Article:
There are many third party options for sending money from Japanese bank accounts to foreign bank accounts (Unfortunately Saga Bank doesn’t allow international transfers). These options include:
This service, operated by Shinsei Bank, allows you to open a separate account to use for money transfers. Any money transferred to the account will automatically be routed to the international bank account you have designated. This is a popular service as, after an initial registration period (which may take up to two weeks), money can be remitted in 1-3 days. Each transfer will incur a domestic wire charge by Saga Bank (around ￥500-600) as well as a commission by Shinsei Bank (￥2000 regardless of the amount you remit). Note that your home bank may also charge a fee, so the total fees paid per transfer will vary by the person.
After your first transfer, Saga Bank ATMs give the option of printing a furikomiken (振り込み券), which is a small card that stores your GoRemit account information and allows you to skip entering it each time you make a transfer.
As of late 2015, GoRemit also requests your “My Number” (マイナンバー) when filling the application form, or you will unfortunately not be able to use the service. For more information specifically pertaining to My Number, visit our My Number page under the Living tab.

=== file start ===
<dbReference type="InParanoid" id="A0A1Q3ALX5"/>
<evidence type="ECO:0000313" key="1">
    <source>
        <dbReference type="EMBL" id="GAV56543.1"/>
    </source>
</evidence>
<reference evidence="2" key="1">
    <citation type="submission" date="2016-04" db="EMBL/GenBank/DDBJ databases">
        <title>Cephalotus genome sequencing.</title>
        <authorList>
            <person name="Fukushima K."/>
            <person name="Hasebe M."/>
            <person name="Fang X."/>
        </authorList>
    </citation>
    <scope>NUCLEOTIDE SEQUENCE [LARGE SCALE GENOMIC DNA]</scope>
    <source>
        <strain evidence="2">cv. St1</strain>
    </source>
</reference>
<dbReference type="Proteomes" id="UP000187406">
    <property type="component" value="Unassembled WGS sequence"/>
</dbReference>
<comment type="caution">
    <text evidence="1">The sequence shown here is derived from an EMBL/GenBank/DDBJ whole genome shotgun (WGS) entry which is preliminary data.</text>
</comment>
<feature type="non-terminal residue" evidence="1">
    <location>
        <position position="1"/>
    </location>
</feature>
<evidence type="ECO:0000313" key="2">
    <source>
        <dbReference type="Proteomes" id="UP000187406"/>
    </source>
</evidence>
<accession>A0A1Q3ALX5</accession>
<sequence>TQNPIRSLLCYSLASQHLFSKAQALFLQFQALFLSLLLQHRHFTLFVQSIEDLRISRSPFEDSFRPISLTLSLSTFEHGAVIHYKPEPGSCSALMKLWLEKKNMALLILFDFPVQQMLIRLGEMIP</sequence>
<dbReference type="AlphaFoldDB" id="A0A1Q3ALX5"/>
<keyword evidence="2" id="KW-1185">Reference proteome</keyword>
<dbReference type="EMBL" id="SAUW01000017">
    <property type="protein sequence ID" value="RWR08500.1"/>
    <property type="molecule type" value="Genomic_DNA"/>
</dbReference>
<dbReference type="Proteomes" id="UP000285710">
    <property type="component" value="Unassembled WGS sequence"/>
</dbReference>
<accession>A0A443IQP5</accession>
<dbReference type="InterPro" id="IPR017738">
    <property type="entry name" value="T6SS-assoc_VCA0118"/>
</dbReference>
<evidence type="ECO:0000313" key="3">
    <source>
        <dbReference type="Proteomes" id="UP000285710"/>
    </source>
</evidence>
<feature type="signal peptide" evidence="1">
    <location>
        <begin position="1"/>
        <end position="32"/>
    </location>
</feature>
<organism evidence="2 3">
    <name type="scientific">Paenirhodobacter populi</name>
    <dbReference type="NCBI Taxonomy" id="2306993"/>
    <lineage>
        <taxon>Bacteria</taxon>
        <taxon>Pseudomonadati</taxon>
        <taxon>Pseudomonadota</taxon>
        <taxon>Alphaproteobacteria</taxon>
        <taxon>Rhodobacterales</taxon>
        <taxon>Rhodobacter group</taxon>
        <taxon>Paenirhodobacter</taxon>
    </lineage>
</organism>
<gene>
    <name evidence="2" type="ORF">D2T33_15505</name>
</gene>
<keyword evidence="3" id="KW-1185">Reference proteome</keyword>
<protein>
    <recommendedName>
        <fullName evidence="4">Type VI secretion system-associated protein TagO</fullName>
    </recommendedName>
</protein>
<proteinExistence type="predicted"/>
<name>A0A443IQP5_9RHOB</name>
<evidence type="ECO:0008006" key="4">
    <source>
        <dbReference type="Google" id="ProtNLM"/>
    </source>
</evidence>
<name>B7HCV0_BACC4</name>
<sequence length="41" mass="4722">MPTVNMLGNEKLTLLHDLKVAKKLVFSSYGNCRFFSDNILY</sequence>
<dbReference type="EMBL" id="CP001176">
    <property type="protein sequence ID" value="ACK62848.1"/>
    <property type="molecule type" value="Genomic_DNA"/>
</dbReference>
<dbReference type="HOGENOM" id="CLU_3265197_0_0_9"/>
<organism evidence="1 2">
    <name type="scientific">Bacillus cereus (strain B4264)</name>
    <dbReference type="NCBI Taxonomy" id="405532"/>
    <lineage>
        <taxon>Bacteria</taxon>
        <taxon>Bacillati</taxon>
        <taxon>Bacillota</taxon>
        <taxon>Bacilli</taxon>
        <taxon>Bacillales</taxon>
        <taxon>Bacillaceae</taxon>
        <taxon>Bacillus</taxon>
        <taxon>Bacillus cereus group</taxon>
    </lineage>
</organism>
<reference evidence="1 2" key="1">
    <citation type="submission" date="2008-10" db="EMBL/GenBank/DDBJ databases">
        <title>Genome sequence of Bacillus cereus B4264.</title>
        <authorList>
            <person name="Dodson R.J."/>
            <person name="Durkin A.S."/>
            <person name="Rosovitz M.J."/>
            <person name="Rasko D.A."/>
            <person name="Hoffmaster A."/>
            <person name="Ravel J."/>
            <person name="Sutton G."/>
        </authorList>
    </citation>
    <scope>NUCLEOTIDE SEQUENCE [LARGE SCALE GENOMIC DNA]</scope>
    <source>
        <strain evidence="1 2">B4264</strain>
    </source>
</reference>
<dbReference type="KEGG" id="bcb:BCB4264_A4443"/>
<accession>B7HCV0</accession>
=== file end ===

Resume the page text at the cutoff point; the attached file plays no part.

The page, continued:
Click here for more information.
You can also transfer money using a kokusai soukin
(国際送金) service at your local post office. You fill out the form with your home country bank account information and can pay in cash or with funds from your Post Bank Account. Each transfer costs 2500 yen and the number of post office branches makes this a widely available option. If you will be making international money transfers frequently, they offer a service where they will print out forms with your bank information already written so you don’t have to write it each time.
7Eleven has a partnership with Western Union that also now offers an option to send money to your home country. See here for more information.
Airports, large banks, and hotels catering to tourists will provide these services for most currencies. You will need a form of photo ID (passport or Residence Card) handy for this process. Banks will tend to give you the best exchange rate, so planning ahead is advised.
There are six branches of Saga Bank that provide currency exchange. The Main branch (Saga City), Tosu Branch, Taku Branch, Karatsu Branch, Kashima Branch, and Imari Branch.
Note: the Keio Plaza Hotel, which hosts Tokyo Orientation, has several currency exchange machines in their lobby.